What happens when concepts of ""truth,"" ""memory,"" and ""human rights"" are taken up and adapted by former perpetrators of violence? Peru has moved from the 1980s 90s conflict between its armed forces and Shining Path militants into an era of open democracy, transitional justice, and truth and reconciliation commissions. Cynthia Milton reveals how Peru's military has engaged in a tactical cultural campaign via books, films, museums to shift public opinion, debate, and memories about the nation's violent recent past and its part in it.
Milton calls attention to fabrications of our post-truth era but goes further to deeply explore the ways members of the Peruvian military see their past, how they actively commemorate and curate it in the present, and why they do so. Her nuanced approach upends frameworks of memory studies that reduce military and ex-military to a predictable role of outright denial.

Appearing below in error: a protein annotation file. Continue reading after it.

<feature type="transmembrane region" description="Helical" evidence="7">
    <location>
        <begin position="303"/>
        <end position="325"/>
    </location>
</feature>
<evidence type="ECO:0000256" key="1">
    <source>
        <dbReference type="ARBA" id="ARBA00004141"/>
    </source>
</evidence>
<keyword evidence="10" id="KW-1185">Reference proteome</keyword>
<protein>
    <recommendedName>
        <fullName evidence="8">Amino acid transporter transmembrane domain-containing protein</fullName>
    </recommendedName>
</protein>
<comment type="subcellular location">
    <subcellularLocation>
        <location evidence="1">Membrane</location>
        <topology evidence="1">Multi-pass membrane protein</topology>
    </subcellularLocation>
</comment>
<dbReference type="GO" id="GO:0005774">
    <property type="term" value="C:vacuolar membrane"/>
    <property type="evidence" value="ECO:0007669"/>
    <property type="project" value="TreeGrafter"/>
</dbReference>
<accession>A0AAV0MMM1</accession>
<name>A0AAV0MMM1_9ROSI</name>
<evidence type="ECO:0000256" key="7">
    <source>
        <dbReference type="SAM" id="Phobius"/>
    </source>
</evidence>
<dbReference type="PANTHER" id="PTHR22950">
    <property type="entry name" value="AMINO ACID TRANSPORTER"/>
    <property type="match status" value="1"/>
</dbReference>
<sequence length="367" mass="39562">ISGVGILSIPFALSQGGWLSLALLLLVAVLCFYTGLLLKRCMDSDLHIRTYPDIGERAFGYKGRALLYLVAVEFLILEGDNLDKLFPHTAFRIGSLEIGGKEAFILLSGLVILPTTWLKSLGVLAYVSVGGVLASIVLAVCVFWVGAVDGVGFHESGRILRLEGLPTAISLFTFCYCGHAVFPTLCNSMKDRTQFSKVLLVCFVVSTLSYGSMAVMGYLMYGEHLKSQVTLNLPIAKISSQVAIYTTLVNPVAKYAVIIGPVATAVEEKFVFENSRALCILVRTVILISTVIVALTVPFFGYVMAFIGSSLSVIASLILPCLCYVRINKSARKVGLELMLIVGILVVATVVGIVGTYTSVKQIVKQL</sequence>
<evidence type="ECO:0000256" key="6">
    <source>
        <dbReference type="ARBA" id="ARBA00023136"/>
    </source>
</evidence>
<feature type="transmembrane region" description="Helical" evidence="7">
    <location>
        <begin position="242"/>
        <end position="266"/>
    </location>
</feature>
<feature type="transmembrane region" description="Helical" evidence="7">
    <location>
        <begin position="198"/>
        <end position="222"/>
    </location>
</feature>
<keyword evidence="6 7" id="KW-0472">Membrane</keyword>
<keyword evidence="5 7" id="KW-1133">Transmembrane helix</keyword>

Cynthia E. Milton is the Canada Research Chair in Latin American History at the Universite de Montreal. She is the editor of Art from a Fractured Past: Memory and Truth-telling in Post Shining Path Peru. Her coedited works include The Art of Truth-Telling about Authoritarian Rule and Curating Difficult Knowledge: Violent Pasts in Public Places.